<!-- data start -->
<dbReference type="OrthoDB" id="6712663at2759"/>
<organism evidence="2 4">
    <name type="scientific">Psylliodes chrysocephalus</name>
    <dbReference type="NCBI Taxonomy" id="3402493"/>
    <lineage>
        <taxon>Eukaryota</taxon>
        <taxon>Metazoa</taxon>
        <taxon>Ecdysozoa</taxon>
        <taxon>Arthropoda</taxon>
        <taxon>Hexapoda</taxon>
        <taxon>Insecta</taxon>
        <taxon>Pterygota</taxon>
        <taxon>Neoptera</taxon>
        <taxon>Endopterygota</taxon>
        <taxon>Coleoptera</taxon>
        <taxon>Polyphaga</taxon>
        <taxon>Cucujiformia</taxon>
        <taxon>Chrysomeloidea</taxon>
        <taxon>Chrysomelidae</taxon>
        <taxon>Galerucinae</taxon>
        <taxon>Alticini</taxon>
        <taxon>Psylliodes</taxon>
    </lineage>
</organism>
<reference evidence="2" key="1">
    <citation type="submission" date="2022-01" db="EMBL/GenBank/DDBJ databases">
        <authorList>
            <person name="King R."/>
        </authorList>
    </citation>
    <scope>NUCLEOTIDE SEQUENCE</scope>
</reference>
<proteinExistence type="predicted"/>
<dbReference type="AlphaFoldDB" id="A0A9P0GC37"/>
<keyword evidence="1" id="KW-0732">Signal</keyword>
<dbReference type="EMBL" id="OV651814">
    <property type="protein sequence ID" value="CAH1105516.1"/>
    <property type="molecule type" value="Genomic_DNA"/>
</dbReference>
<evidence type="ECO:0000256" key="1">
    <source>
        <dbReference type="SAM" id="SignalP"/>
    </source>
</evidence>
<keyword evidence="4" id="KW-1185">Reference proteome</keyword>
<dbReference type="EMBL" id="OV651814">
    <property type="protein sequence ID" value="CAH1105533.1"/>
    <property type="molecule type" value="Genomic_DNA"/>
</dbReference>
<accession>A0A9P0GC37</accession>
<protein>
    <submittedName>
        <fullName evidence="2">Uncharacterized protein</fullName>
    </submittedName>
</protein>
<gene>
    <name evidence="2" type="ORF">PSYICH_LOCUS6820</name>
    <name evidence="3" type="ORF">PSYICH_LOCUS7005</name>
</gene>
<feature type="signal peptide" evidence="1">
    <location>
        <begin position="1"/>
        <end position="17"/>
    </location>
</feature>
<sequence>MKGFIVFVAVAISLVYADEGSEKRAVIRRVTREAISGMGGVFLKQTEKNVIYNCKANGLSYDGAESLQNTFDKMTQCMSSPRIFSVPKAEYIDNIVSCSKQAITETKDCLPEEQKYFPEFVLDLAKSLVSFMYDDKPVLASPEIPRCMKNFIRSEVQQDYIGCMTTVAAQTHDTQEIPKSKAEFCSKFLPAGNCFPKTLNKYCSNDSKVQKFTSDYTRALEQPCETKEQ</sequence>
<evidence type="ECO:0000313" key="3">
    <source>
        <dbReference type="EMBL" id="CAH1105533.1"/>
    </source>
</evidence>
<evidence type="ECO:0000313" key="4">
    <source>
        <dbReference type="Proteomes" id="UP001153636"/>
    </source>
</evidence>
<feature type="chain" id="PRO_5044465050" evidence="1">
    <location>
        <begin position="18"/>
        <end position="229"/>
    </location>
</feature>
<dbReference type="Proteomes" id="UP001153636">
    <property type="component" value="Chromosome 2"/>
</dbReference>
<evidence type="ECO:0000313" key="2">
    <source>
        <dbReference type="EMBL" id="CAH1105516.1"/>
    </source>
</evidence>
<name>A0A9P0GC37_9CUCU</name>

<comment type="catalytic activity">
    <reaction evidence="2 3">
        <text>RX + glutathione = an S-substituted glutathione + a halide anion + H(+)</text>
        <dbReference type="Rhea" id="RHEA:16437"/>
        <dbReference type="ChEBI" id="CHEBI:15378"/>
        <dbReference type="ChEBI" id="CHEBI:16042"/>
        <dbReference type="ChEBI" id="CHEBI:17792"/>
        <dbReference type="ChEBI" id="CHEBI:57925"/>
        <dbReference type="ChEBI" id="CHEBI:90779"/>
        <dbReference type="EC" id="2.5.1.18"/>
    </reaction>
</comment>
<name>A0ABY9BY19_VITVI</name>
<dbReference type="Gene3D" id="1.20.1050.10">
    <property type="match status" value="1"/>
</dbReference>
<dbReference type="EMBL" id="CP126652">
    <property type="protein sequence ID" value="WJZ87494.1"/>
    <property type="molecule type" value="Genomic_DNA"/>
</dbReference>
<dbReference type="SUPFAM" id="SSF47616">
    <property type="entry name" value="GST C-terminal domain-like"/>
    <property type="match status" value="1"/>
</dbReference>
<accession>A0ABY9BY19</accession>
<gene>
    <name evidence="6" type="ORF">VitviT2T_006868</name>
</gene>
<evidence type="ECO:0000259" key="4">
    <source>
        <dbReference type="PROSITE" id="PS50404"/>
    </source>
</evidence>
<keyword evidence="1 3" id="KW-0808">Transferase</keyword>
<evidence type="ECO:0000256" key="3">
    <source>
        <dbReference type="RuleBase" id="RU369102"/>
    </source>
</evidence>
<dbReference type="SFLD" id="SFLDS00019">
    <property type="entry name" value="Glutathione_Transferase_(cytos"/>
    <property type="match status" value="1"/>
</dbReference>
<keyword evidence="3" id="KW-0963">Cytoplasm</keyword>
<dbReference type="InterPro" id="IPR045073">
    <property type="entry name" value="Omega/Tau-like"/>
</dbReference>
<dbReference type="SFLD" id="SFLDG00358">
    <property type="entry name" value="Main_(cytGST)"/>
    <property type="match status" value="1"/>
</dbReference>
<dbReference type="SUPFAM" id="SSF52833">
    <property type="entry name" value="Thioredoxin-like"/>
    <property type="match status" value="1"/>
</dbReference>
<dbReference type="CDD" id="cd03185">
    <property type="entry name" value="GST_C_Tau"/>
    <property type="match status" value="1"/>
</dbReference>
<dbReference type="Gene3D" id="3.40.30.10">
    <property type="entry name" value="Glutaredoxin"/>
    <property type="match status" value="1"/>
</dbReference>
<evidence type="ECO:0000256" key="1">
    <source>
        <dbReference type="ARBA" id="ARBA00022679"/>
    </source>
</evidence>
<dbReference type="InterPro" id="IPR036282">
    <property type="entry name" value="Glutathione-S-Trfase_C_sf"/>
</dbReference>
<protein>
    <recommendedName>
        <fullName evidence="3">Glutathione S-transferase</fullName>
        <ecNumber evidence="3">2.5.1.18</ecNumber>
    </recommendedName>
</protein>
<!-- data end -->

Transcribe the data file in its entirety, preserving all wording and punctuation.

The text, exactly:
<dbReference type="OrthoDB" id="6712663at2759"/>
<organism evidence="2 4">
    <name type="scientific">Psylliodes chrysocephalus</name>
    <dbReference type="NCBI Taxonomy" id="3402493"/>
    <lineage>
        <taxon>Eukaryota</taxon>
        <taxon>Metazoa</taxon>
        <taxon>Ecdysozoa</taxon>
        <taxon>Arthropoda</taxon>
        <taxon>Hexapoda</taxon>
        <taxon>Insecta</taxon>
        <taxon>Pterygota</taxon>
        <taxon>Neoptera</taxon>
        <taxon>Endopterygota</taxon>
        <taxon>Coleoptera</taxon>
        <taxon>Polyphaga</taxon>
        <taxon>Cucujiformia</taxon>
        <taxon>Chrysomeloidea</taxon>
        <taxon>Chrysomelidae</taxon>
        <taxon>Galerucinae</taxon>
        <taxon>Alticini</taxon>
        <taxon>Psylliodes</taxon>
    </lineage>
</organism>
<reference evidence="2" key="1">
    <citation type="submission" date="2022-01" db="EMBL/GenBank/DDBJ databases">
        <authorList>
            <person name="King R."/>
        </authorList>
    </citation>
    <scope>NUCLEOTIDE SEQUENCE</scope>
</reference>
<proteinExistence type="predicted"/>
<dbReference type="AlphaFoldDB" id="A0A9P0GC37"/>
<keyword evidence="1" id="KW-0732">Signal</keyword>
<dbReference type="EMBL" id="OV651814">
    <property type="protein sequence ID" value="CAH1105516.1"/>
    <property type="molecule type" value="Genomic_DNA"/>
</dbReference>
<evidence type="ECO:0000256" key="1">
    <source>
        <dbReference type="SAM" id="SignalP"/>
    </source>
</evidence>
<keyword evidence="4" id="KW-1185">Reference proteome</keyword>
<dbReference type="EMBL" id="OV651814">
    <property type="protein sequence ID" value="CAH1105533.1"/>
    <property type="molecule type" value="Genomic_DNA"/>
</dbReference>
<accession>A0A9P0GC37</accession>
<protein>
    <submittedName>
        <fullName evidence="2">Uncharacterized protein</fullName>
    </submittedName>
</protein>
<gene>
    <name evidence="2" type="ORF">PSYICH_LOCUS6820</name>
    <name evidence="3" type="ORF">PSYICH_LOCUS7005</name>
</gene>
<feature type="signal peptide" evidence="1">
    <location>
        <begin position="1"/>
        <end position="17"/>
    </location>
</feature>
<sequence>MKGFIVFVAVAISLVYADEGSEKRAVIRRVTREAISGMGGVFLKQTEKNVIYNCKANGLSYDGAESLQNTFDKMTQCMSSPRIFSVPKAEYIDNIVSCSKQAITETKDCLPEEQKYFPEFVLDLAKSLVSFMYDDKPVLASPEIPRCMKNFIRSEVQQDYIGCMTTVAAQTHDTQEIPKSKAEFCSKFLPAGNCFPKTLNKYCSNDSKVQKFTSDYTRALEQPCETKEQ</sequence>
<evidence type="ECO:0000313" key="3">
    <source>
        <dbReference type="EMBL" id="CAH1105533.1"/>
    </source>
</evidence>
<evidence type="ECO:0000313" key="4">
    <source>
        <dbReference type="Proteomes" id="UP001153636"/>
    </source>
</evidence>
<feature type="chain" id="PRO_5044465050" evidence="1">
    <location>
        <begin position="18"/>
        <end position="229"/>
    </location>
</feature>
<dbReference type="Proteomes" id="UP001153636">
    <property type="component" value="Chromosome 2"/>
</dbReference>
<evidence type="ECO:0000313" key="2">
    <source>
        <dbReference type="EMBL" id="CAH1105516.1"/>
    </source>
</evidence>
<name>A0A9P0GC37_9CUCU</name>

<comment type="catalytic activity">
    <reaction evidence="2 3">
        <text>RX + glutathione = an S-substituted glutathione + a halide anion + H(+)</text>
        <dbReference type="Rhea" id="RHEA:16437"/>
        <dbReference type="ChEBI" id="CHEBI:15378"/>
        <dbReference type="ChEBI" id="CHEBI:16042"/>
        <dbReference type="ChEBI" id="CHEBI:17792"/>
        <dbReference type="ChEBI" id="CHEBI:57925"/>
        <dbReference type="ChEBI" id="CHEBI:90779"/>
        <dbReference type="EC" id="2.5.1.18"/>
    </reaction>
</comment>
<name>A0ABY9BY19_VITVI</name>
<dbReference type="Gene3D" id="1.20.1050.10">
    <property type="match status" value="1"/>
</dbReference>
<dbReference type="EMBL" id="CP126652">
    <property type="protein sequence ID" value="WJZ87494.1"/>
    <property type="molecule type" value="Genomic_DNA"/>
</dbReference>
<dbReference type="SUPFAM" id="SSF47616">
    <property type="entry name" value="GST C-terminal domain-like"/>
    <property type="match status" value="1"/>
</dbReference>
<accession>A0ABY9BY19</accession>
<gene>
    <name evidence="6" type="ORF">VitviT2T_006868</name>
</gene>
<evidence type="ECO:0000259" key="4">
    <source>
        <dbReference type="PROSITE" id="PS50404"/>
    </source>
</evidence>
<keyword evidence="1 3" id="KW-0808">Transferase</keyword>
<evidence type="ECO:0000256" key="3">
    <source>
        <dbReference type="RuleBase" id="RU369102"/>
    </source>
</evidence>
<dbReference type="SFLD" id="SFLDS00019">
    <property type="entry name" value="Glutathione_Transferase_(cytos"/>
    <property type="match status" value="1"/>
</dbReference>
<keyword evidence="3" id="KW-0963">Cytoplasm</keyword>
<dbReference type="InterPro" id="IPR045073">
    <property type="entry name" value="Omega/Tau-like"/>
</dbReference>
<dbReference type="SFLD" id="SFLDG00358">
    <property type="entry name" value="Main_(cytGST)"/>
    <property type="match status" value="1"/>
</dbReference>
<dbReference type="SUPFAM" id="SSF52833">
    <property type="entry name" value="Thioredoxin-like"/>
    <property type="match status" value="1"/>
</dbReference>
<dbReference type="CDD" id="cd03185">
    <property type="entry name" value="GST_C_Tau"/>
    <property type="match status" value="1"/>
</dbReference>
<dbReference type="Gene3D" id="3.40.30.10">
    <property type="entry name" value="Glutaredoxin"/>
    <property type="match status" value="1"/>
</dbReference>
<evidence type="ECO:0000256" key="1">
    <source>
        <dbReference type="ARBA" id="ARBA00022679"/>
    </source>
</evidence>
<dbReference type="InterPro" id="IPR036282">
    <property type="entry name" value="Glutathione-S-Trfase_C_sf"/>
</dbReference>
<protein>
    <recommendedName>
        <fullName evidence="3">Glutathione S-transferase</fullName>
        <ecNumber evidence="3">2.5.1.18</ecNumber>
    </recommendedName>
</protein>